Editorials, Featured, Nokia, Symbian

Feature: Two weeks with the N86 – Day 0

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Hi, I’m Alvin from UnleashthePhones and I’ve given up my beloved Android smartphone.

Yes, you read that right. For the next 2 weeks, my Android smartphone will be turned off and left to weep quietly on my desk and I won’t have anything to do with it. Forget its 1GHz single-core processor. Forget its slide-out QWERTY keyboard. Forget the build of CM9 that it’s running.

For the next 2 weeks, I’ll be rocking a 3-year-old indigo Nokia N86 from 2009. I picked this up for SGD160 from a second-hand phone shop (around 6900 INR) with the intention of using it as a camera and a travel phone, but now that I’ve got it, I thought it’d be a fun experiment to ditch my daily driver for as long as I normally have a review unit in favour of using the N86 as my main (and sole) smartphone.

We live in an age where an overwhelming majority of smartphones you can buy on the market today is a derivative of the original iPhone’s form-factor, and a smartphone with a 1GHz single-core CPU is considered low-end. We’ve gone so far as to call a 4.3-inch smartphone merely average in size, we accept non-removable batteries and non-expandable storage as par for the course, and few of us ever complain about lousy speakers and exposed camera lenses on our smartphones. We can hardly imagine typing on anything other than a QWERTY keyboard on our smartphone.

The smartphone space is vastly different today compared to how things were in 2007 (when the Nokia N95 reigned supreme and the original iPhone had just hit a single market). The N86 8MP is the last direct descendant of the N95, and is arguably the best dual-sliding smartphone that Nokia has ever made. How usable is a non-touch smartphone packing a numeric keypad and running S60v3 in today’s world? How have smartphones progressed in a post-iPhone world, for better or for worse, and what is the true value of the innovation that has occurred? What does the N86 do better, if anything, compared to the smartphones of today?

I’ll be attempting to answer these questions over the coming two weeks, and I’ll certainly be writing up a series of reports as I go along. The rules are simple: I have to power down both Android devices sitting on my desk and not touch either of them for the next 14 days and I’ll have to attempt to use the N86 in my everyday life, which means subjecting it to the rigours (and battery drain) of my daily activities.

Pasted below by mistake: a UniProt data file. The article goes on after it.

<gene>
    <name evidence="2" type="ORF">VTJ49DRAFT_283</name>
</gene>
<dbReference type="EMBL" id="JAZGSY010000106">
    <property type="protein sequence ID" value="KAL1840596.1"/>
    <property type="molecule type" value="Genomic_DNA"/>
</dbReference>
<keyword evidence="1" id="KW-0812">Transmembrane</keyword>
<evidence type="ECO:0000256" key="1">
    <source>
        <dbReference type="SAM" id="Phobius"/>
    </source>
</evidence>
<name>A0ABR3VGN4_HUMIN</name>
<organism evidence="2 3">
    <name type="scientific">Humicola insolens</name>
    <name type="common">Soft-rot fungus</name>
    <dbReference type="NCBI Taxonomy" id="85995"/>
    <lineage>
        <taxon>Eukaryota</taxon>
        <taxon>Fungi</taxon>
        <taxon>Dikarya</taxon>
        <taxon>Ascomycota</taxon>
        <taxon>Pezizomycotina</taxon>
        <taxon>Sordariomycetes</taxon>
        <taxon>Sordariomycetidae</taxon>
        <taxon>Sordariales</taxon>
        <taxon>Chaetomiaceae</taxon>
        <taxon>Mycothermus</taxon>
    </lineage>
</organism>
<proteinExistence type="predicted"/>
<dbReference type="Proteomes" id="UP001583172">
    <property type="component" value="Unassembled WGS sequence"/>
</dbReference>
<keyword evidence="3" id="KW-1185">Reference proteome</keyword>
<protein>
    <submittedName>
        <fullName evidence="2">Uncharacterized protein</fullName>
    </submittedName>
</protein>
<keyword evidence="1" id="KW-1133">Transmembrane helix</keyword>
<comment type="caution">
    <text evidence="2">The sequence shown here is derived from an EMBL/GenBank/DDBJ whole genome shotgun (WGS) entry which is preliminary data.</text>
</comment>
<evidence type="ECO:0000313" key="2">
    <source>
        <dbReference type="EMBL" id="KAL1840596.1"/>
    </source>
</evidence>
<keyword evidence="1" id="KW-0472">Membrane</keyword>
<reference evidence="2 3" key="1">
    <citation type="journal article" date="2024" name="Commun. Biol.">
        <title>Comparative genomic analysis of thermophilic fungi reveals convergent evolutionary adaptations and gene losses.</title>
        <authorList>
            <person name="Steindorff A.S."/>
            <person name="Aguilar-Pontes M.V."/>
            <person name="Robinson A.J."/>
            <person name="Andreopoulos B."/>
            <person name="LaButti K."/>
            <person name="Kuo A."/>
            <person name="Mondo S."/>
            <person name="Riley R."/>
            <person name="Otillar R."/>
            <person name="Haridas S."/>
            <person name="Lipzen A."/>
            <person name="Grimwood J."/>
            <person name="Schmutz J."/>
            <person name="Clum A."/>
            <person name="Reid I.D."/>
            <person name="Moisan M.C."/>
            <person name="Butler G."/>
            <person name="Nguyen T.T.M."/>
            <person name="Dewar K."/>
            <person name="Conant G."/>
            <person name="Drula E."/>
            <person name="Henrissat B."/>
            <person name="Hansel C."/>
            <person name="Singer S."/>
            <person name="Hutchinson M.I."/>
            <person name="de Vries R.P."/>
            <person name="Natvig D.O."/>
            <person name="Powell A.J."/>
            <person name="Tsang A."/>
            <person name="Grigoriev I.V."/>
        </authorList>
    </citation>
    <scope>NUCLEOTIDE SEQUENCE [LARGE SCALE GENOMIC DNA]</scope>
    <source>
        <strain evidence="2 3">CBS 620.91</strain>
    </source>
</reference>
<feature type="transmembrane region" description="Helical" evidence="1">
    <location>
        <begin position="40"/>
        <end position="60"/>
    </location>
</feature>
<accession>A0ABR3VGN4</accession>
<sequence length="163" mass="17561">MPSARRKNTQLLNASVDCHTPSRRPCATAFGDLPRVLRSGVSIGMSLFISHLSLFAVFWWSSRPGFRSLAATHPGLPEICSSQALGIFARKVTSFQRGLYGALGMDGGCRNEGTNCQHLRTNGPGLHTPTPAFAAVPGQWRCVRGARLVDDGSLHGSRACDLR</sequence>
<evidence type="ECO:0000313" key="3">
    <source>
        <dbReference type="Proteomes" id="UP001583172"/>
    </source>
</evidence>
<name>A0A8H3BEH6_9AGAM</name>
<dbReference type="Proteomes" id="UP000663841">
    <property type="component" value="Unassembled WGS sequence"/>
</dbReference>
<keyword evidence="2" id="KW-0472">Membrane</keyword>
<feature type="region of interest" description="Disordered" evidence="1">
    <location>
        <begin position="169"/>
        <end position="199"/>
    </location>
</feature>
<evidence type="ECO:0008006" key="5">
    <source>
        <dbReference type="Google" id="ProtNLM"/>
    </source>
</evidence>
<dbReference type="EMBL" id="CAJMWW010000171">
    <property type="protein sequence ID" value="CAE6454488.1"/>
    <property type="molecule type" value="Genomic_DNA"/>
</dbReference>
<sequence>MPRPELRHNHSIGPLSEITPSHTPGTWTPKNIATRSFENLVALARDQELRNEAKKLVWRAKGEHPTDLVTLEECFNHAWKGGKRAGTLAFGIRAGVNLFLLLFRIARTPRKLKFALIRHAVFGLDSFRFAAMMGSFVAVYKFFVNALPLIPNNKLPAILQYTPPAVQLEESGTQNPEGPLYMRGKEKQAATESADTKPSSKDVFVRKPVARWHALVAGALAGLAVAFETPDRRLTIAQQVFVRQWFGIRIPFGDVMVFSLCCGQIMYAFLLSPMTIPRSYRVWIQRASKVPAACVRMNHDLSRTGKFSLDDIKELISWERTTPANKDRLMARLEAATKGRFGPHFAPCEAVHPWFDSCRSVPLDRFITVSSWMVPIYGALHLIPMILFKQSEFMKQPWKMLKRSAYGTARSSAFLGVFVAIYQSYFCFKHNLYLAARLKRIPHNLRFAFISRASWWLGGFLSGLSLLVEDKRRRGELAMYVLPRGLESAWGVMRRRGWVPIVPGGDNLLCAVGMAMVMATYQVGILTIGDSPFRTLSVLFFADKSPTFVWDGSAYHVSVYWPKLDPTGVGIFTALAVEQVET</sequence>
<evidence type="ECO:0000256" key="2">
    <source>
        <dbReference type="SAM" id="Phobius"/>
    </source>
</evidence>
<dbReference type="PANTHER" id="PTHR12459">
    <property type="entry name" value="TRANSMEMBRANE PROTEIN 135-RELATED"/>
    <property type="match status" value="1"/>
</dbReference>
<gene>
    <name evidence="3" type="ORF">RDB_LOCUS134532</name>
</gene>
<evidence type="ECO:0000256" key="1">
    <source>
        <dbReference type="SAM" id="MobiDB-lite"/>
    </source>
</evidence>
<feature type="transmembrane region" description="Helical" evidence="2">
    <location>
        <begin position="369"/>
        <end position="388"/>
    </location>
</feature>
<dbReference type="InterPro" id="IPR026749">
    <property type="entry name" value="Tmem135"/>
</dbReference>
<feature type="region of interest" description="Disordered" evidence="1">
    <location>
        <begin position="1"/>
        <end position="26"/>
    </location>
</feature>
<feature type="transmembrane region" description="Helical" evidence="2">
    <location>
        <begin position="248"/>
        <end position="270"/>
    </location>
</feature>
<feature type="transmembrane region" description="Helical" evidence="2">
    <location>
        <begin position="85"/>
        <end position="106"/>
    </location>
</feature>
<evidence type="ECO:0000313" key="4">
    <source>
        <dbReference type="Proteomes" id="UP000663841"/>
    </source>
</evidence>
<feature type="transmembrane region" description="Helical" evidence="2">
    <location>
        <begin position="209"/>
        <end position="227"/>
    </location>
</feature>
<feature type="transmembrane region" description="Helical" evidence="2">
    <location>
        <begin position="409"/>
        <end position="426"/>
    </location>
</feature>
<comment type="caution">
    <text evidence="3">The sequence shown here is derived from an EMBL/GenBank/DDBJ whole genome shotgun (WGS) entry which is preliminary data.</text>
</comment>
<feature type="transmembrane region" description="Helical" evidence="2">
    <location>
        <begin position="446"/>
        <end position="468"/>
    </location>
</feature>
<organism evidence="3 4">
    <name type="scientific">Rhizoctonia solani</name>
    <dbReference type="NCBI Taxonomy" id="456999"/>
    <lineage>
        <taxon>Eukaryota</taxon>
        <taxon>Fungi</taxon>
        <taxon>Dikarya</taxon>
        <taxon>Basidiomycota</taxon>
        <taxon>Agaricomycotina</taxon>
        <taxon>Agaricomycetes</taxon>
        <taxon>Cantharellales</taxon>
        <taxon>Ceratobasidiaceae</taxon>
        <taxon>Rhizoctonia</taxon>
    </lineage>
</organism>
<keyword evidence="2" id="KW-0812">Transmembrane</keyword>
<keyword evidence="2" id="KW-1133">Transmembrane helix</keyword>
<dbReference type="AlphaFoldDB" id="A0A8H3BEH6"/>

This is actually my 4th day owning the N86, but I’m only starting the experiment today. What have I managed to do to the N86 so far? Well I’ve taken it out of its box, got my microSIM adapter stuck in it, nearly destroyed the SIM tray trying to extract it, had it repaired in another second-hand phone shop and bought a new battery for it (the one that came with the set lasts for 3 hours on one charge and takes ages to charge). I’ve also managed to set it up to my liking; I’ve put on my preferred theme, altered several settings, configured the network destinations, switched on the always-on standby clock, transferred my contacts, set up my email and loaded up some music. I’ve also installed a smattering of apps – Gravity (which is like having multiple apps in one), Opera Mobile, Whatsapp, Skype, Qik, Nimbuzz, Sports Tracker, Joikuspot, YouTube and ForecaWeather.

My N86 is ready to go, and so am I. First impressions are that it still feels like a high-end device in the hand, I love the little design touches, the camera is impressive even by today’s standards, the display is really vibrant except in direct sunlight and it can survive a drop from pocket to floor without even a hint of damage. I’m slowly adjusting to typing everything with the numeric keypad – the last time I had to choose between T9 and multitap text input was when I had a N82 back in 2008. It’s getting late now but I’ll have more for you soon – till next time!

  • TopTomy

    Cool project :)

  • http://www.omreddy.com omahesh

    nice concept.. will be looking forward to read ur complete review after using for 2 weeks.. :) 

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